I grew up in a typical Jewish household: Hebrew school on Sundays, Bat Mitzvah at age 13, secretly knowing Santa wasn’t real before it was cool. However, despite my Jewish upbringing, I never personally believed in God. It always created a slight paradox in my existence, because despite my personal skepticism, religion has always been something that I find fascinating. Questioning was always allowed in my household. Because of this, I always desired to learn about other people’s opinions on the nature of human existence, which gets pretty dicey when you realize you’ve been monologuing to the Dunkin’ Donuts lady about religious existentialism.
Alas, despite my nettlesome desire to discover the meaning of life, I never actually got around to experiencing other religions besides Judaism. I always felt like it would be too strange; I never wanted to cross a boundary and make others uncomfortable, so I never bothered.
But last week, my friend invited me to a jazz worship seminar. For the first time in my life, I decided I would enter a church. What did I have to lose?
Arriving at the church, I was taken aback by the raw beauty of it. Dark, high ceilings and scattered candles made this a picturesque scene. I was handed a prayer pamphlet and guided to my seat. At first I felt comfortable, but right as the passionate religious tunes were accompanied by soft jazz, I began to experience a hot sweat as I realized how out of place I was. I thought to myself: “They’ve sung these meaningful songs a million times, and here I am, all Larry David in an episode of ‘Curb Your Enthusiasm,’ waiting for myself to make a wrong move, to mess up someone else’s religious experience by accident.”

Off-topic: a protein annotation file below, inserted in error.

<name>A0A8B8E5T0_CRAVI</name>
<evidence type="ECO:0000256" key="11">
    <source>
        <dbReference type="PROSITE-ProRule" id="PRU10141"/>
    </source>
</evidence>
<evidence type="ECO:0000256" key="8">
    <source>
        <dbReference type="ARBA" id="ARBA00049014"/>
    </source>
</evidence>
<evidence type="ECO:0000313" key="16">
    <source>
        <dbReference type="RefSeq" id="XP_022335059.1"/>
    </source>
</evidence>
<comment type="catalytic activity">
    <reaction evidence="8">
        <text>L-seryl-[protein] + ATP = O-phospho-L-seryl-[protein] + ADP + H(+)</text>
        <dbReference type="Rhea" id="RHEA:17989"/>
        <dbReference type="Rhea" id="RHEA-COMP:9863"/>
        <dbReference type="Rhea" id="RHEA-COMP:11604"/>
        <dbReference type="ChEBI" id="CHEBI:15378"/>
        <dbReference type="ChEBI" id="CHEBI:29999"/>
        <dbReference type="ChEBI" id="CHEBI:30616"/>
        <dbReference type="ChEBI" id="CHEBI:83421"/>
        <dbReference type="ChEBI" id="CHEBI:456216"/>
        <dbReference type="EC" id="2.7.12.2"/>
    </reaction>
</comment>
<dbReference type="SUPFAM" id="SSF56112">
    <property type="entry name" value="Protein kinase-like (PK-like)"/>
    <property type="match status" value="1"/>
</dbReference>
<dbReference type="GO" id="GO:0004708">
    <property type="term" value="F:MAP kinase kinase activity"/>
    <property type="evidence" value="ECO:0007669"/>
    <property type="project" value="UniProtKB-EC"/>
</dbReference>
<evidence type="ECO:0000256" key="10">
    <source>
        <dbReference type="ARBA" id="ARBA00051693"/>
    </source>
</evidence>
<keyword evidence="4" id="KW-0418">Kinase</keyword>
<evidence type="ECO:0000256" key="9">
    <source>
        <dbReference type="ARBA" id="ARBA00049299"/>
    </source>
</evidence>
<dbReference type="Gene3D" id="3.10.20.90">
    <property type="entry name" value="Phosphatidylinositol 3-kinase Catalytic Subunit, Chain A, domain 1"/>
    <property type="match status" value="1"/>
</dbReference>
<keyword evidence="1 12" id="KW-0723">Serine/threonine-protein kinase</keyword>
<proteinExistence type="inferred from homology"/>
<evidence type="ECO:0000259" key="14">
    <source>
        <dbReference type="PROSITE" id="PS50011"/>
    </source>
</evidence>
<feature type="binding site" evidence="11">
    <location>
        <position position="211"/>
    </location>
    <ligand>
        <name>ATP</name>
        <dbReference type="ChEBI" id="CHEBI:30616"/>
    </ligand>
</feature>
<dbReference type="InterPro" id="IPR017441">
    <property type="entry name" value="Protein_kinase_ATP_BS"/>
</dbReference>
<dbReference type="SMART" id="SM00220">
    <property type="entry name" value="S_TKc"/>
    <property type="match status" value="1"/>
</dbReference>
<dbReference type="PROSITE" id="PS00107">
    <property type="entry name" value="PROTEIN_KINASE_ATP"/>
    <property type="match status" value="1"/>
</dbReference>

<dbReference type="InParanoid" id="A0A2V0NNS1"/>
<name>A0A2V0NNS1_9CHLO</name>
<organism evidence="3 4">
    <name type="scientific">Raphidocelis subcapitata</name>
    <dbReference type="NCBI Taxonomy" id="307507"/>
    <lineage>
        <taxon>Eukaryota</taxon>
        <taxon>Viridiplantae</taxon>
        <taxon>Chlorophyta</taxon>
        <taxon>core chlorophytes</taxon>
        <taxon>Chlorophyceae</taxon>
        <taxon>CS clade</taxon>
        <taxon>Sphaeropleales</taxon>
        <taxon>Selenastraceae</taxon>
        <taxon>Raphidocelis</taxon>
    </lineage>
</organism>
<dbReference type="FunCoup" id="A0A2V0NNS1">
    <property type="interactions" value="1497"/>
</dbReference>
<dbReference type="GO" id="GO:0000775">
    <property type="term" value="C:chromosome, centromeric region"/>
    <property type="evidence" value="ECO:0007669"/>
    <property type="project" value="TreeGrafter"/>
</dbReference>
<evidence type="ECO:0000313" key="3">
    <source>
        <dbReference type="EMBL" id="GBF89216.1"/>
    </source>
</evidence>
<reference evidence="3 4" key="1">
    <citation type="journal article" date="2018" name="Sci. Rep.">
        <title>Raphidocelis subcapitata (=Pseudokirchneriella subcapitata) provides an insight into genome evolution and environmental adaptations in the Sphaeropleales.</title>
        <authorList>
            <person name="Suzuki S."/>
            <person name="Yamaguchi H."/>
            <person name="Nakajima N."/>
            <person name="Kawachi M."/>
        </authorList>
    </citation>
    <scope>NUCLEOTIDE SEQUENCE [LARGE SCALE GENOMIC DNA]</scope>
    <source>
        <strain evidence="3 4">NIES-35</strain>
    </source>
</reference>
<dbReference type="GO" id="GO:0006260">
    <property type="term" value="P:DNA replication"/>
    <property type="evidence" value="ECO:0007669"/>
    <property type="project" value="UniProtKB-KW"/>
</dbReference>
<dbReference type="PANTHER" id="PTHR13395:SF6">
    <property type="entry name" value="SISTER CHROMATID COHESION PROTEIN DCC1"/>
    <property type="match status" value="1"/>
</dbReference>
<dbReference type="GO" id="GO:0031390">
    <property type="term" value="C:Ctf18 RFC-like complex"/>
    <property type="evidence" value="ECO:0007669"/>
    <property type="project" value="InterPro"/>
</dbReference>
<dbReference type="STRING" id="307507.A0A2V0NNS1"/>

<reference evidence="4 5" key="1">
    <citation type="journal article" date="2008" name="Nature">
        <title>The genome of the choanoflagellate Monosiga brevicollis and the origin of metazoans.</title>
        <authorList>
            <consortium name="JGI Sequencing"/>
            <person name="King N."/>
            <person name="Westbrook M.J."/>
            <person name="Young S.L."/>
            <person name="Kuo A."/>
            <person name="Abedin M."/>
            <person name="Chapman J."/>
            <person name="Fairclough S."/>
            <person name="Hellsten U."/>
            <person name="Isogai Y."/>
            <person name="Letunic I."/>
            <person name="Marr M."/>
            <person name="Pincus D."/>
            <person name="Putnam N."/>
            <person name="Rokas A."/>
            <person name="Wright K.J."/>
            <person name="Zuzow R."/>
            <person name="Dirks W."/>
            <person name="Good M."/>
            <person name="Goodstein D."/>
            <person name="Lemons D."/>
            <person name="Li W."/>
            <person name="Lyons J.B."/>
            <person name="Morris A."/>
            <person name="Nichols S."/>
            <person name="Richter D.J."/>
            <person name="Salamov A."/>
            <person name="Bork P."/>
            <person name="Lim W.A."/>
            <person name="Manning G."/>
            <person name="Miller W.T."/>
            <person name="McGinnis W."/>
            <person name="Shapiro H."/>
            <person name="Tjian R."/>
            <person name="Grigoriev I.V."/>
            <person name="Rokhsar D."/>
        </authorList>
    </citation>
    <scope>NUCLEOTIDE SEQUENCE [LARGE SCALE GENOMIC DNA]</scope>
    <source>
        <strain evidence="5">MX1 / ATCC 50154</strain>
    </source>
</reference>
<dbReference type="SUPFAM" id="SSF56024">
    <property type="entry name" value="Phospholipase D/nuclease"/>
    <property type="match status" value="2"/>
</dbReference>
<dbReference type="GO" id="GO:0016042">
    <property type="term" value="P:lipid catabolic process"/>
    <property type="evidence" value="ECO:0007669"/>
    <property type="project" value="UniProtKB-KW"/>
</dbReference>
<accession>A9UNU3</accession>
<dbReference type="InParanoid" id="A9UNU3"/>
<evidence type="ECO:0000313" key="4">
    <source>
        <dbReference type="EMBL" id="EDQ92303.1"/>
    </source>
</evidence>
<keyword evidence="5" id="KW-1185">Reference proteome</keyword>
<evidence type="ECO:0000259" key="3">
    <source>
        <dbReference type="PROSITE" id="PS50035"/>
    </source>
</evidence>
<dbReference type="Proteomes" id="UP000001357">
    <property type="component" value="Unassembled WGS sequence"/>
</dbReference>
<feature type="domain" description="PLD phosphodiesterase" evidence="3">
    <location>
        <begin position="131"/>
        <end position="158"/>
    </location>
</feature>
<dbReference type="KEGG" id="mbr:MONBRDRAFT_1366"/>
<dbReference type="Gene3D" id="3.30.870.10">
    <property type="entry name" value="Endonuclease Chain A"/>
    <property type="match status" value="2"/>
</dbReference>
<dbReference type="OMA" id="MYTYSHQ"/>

Surprisingly, I didn’t mess up at all. I even managed to end the service feeling at ease. Further, while leaving the church, I found myself with a greater understanding of why we should accept everyone’s belief systems (whether or not they happen to be your personal prerogative). I realized that none of us are better, smarter or wiser than the other. I may have grown up in a Jewish household, but that doesn’t mean that Judaism should be the only religion I know about. We should all be allowed to experience other religions, as long as our beliefs do not harm others, to believe in what we desire.
In a world so much hate, I think the act of visiting various churches, temples and mosques are activities that humanize us all. So many people today are quick to judge, to pass around toxic ideals that one religion is better than the other or that one is more genuine towards their belief in the divine. But if you think about it, subjugating people this way can never create societal unity. Of course, there are always extremists in every religion, but it’s incredibly toxic to write off an entire community because of a small sect of that community. If history has taught us anything, it’s that inclusiveness is a much better way to live than exiling an entire community, body or religion. Just as much as I wouldn’t want someone to judge me for not believing in God, it’s incredibly ridiculous for an atheist to disregard a religious person for believing in God. Same goes for a Christian disregarding a Muslim, or a Jew disregarding a Catholic. It’s downright too slippery a slope to follow.
Accepting otherness is especially pertinent considering the absolute insanity of this election year. It’s simply not OK to be unaware about the world around us. We all need to reprogram the ways that we relate towards religion, before harmful actions towards innocent people occur. As Maya Angelou said, “We are more alike, my friends, than we are unalike.” Instead of focusing on what makes us different, let’s practice inclusiveness. At the end of the day, I may be an atheist Jew who doesn’t know much about the world, but I do know this: predisposed notions can be harmful to society as a whole. I may never step foot in another church again, but at least I went. I think we should all try things that are a little alien to us. It’s how we continue to grow as multifaceted human beings.
The world isn’t as black and white as we think, but I wish more people could see that.